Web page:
In the present case, the court was hearing a petition filed by Samridhi Enterprises, a manufacturer and seller of car covers, against the e-commerce platform Flipkart Internet Pvt. and others.
Samridhi Enterprises told the court that it has been in the business of manufacturing and selling car covers under the trademarks ‘Autofact’ and ‘UK Blue’ on Flipkart and other such platforms since 2018.
The business, according to it, was satisfactory until it noticed a sudden dip in sales in July 2022. This led it to discover other entities selling similarly designed products on the Flipkart portal. This amounted to copyright infringement, Samridhi Enterprises argued.
It highlighted that Flipkart didn’t do anything to stop these infringers, even though the company sent several emails telling the platform about the problem. The platform, in turn, suggested they approach the court to seek redress of these copyright infringement claims, Samridhi Enterprises told the high court.
This inaction, according to it, constitutes a violation of Flipkart’s obligations under the Intermediary Rules, 2021. Flipkart’s grievance officer should have disposed of the complaint in a timely manner, it said.
The high court disagreed saying the 2021 rules require the platform to inform the infringer about its policies and warn them not to upload any information that might infringe the intellectual property rights of others. Flipkart, according to the court, had done what the rules required it to do and therefore cannot be held liable.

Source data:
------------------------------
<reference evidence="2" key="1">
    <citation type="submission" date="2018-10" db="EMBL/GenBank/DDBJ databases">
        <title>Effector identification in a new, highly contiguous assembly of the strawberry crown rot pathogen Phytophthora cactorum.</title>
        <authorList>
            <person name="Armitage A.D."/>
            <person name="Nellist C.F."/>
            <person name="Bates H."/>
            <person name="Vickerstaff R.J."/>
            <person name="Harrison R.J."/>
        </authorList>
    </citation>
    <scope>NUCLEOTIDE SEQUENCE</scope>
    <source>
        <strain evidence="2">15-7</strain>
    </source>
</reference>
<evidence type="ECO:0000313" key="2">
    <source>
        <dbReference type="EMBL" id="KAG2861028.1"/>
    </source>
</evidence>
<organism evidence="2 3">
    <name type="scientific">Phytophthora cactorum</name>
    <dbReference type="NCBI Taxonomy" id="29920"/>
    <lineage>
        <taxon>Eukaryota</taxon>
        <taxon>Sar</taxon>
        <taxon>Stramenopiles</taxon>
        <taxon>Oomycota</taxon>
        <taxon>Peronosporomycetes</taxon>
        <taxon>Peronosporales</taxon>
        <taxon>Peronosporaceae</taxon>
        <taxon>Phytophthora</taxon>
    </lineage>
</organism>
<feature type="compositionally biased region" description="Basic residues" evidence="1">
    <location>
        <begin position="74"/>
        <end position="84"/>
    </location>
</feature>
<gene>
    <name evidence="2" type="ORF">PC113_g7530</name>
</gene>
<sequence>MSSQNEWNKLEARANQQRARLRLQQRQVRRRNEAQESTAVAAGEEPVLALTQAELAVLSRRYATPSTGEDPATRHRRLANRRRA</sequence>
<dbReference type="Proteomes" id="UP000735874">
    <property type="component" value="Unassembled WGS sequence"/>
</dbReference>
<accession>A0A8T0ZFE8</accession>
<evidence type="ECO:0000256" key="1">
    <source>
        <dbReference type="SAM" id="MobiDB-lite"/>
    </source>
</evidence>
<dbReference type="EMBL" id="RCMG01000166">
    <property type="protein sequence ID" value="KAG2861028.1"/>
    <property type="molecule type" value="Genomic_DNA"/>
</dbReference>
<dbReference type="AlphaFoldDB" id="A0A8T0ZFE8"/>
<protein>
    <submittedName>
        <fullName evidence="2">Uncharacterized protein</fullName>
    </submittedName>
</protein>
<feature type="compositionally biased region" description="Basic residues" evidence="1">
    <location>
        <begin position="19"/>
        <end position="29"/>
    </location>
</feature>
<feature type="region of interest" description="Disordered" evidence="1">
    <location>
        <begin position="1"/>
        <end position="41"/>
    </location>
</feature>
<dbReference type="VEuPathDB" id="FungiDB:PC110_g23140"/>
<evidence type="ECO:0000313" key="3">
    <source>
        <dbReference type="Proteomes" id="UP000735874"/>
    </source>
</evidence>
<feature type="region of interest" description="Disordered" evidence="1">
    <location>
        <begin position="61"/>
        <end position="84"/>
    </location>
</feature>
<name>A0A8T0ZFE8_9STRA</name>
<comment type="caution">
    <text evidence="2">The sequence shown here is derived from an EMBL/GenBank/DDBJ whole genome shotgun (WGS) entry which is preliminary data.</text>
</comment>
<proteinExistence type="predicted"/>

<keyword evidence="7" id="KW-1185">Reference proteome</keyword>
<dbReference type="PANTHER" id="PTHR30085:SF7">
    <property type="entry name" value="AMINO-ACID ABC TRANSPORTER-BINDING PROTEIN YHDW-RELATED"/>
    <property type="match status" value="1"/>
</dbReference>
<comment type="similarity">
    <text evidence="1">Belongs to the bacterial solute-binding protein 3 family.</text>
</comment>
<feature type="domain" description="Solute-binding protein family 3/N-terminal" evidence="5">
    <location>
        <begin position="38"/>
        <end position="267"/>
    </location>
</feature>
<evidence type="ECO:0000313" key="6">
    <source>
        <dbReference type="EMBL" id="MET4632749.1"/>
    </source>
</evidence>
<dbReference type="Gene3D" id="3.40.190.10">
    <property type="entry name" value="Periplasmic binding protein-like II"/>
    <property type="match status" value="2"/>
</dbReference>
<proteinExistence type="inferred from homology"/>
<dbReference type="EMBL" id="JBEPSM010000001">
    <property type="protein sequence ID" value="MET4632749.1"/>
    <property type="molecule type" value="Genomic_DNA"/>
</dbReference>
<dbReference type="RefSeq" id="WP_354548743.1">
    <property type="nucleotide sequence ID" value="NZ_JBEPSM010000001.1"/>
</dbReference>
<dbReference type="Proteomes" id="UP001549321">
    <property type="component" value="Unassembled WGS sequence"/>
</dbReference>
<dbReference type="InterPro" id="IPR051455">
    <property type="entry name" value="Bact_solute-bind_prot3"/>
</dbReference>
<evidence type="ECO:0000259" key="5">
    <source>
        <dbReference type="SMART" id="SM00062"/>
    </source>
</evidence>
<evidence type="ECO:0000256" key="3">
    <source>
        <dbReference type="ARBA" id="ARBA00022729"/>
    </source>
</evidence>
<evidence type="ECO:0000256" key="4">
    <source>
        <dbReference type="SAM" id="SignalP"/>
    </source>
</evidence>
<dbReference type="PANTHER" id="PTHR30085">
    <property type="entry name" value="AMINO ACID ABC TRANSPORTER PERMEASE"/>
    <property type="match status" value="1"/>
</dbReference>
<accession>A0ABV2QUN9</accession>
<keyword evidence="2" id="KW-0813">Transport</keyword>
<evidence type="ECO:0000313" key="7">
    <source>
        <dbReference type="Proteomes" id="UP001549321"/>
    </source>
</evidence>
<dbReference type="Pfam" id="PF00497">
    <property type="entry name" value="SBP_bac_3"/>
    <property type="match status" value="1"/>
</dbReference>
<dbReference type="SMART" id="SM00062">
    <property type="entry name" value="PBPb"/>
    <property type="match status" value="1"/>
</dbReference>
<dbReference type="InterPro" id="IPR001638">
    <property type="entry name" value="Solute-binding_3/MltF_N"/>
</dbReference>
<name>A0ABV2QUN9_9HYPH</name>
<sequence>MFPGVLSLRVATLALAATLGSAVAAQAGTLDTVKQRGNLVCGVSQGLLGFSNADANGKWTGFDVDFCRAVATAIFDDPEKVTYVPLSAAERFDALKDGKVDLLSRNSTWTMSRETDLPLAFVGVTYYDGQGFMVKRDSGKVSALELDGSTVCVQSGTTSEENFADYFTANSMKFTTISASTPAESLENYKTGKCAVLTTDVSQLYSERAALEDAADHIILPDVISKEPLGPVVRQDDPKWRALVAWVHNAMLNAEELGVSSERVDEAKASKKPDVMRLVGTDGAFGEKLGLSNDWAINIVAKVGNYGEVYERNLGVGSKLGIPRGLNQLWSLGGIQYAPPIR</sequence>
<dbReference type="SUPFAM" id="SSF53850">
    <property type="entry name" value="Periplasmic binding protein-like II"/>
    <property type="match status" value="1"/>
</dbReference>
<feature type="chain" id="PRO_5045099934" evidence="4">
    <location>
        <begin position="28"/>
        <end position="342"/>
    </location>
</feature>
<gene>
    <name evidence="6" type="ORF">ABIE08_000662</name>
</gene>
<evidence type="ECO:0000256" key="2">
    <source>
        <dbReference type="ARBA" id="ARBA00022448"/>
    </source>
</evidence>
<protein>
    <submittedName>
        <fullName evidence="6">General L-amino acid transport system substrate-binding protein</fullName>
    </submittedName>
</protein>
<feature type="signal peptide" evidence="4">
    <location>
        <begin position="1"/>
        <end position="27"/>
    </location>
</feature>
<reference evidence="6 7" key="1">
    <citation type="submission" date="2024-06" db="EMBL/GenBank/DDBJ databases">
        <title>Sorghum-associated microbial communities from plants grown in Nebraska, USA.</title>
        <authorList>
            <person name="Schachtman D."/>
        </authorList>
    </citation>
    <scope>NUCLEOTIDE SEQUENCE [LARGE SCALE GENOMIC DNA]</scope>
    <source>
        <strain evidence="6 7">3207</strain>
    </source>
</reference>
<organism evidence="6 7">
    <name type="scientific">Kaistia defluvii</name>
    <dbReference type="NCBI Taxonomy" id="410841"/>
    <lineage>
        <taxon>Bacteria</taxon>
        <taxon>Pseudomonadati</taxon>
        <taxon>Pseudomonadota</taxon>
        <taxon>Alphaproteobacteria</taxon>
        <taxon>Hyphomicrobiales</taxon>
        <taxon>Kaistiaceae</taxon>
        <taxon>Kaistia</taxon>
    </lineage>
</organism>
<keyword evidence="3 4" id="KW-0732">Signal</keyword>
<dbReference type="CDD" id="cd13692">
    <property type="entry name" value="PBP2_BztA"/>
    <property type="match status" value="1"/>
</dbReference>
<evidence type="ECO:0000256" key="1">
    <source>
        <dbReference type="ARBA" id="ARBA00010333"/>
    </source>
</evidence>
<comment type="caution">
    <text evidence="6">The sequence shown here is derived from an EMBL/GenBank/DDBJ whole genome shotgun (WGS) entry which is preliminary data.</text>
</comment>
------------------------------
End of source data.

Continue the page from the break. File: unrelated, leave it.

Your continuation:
The court also looked at the erstwhile intermediary guidelines from 2011 to show that the legislature’s goal had changed when it came to intermediary liability. While the erstwhile rules required them to take action against infringers within 36 hours, the present guidelines do not require them to do so, significantly diluting the liability of intermediaries, it held.
Intermediaries are not statutorily obligated to take down such non-compliant content, says Nusrat Hassan, managing partner at Link Legal. They are only required to immediately comply with any court order or a direction from appropriate government agencies, he said.
This will bring great relief for e-commerce platforms which are burdened with frivolous and excessive take-down requests, Walia said.